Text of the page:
In his latest note, famously bearish SocGen analyst Dylan Grice goes there. Big time.
The subject of the note is Weimar, hyperinflation, and all that money printing that anyone talks about.
But it’s not what you’d expect. He’s not saying Germany printed money, and that caused Weimar hyperinflation and that caused Nazis. He’s saying memories of Weimar caused Germany too adhere too much to hard money, and that caused unemployment and that lead to the Nazis.
This chart is a real punch in the gut.
Photo: Societe Generale
The lesson Grice tells?
And here enters a wistful historical counterfactual: how different might history have been if the Germans had inflated their economy when the crisis broke?
Photo: Societe Generale
Here’s his lesson:
It’s impossible to say, of course. By 1931 the world was in depression. Germany would have been too, with or without its pathological fear of inflation. The Nazis would presumably have made the same electoral gains. But suppose Germany had inflated in 1931, like the U.K. did. The following chart compares the trajectory of the U.K. unemployment rate after it had left the gold standard with that of Germany, who stayed on.
After leaving the gold standard, the U.K. saw its unemployment rate decline by about a third from 1931 to 1933, while Germany’s rose significantly over the same period. If Germany had been willing to follow the U.K. in inflating, and its unemployment rate had followed a similar trajectory, it would have stood at 17% rather than 33%. Would this have averted what followed? Would Hitler have won that March 1933 election with 45% of the vote? Would the world have experienced the evils of the Nazis in power? World history might have been very different. There might not even be a euro today, let alone a euro crisis.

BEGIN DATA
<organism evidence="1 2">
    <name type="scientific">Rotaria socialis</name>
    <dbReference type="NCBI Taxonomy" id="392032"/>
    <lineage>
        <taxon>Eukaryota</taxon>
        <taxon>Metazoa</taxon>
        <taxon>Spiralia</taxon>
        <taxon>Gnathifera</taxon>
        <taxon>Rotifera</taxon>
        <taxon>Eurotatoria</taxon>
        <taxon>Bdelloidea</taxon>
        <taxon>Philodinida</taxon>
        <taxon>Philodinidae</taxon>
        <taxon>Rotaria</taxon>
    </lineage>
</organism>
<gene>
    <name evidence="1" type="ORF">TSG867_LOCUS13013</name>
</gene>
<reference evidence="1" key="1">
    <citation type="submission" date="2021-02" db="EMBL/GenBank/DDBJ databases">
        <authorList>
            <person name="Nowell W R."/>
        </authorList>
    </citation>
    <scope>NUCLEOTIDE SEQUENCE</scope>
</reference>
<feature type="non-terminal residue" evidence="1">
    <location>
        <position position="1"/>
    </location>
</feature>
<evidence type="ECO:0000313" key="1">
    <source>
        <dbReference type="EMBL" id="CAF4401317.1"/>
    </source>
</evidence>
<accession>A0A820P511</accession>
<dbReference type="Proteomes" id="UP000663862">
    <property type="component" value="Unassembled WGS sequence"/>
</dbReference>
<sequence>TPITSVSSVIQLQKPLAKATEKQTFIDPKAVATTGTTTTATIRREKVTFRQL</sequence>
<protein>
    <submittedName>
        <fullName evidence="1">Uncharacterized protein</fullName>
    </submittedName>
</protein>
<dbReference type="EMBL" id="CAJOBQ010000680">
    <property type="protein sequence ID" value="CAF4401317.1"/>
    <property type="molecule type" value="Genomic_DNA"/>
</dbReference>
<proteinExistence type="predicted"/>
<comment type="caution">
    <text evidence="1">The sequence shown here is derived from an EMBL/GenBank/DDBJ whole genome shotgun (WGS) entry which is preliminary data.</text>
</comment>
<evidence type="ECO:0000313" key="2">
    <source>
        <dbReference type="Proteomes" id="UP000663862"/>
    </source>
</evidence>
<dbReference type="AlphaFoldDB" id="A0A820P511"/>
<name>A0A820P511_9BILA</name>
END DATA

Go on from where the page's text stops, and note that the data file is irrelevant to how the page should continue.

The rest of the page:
And this is the killer conclusion
So even a hard money libertarian like me can see that there have been times in history when creating inflation would have been the right thing to do. Germany today has to decide if now is one of those times.
Europe’s crisis today is orders of magnitude smaller than that in the early 1930s. The stakes are much lower today than they were then. But they are not low. And, just as it might have done in the 1930s, flexibility on hard money principles might help turn the tide. ECB involvement cannot solve the underlying problems of the eurozone economies, which are anti- entrepreneurial and too heavily regulated. But it will buy time with which to address these problems and so allow eurozone policy makers to get ahead of the panic for now.
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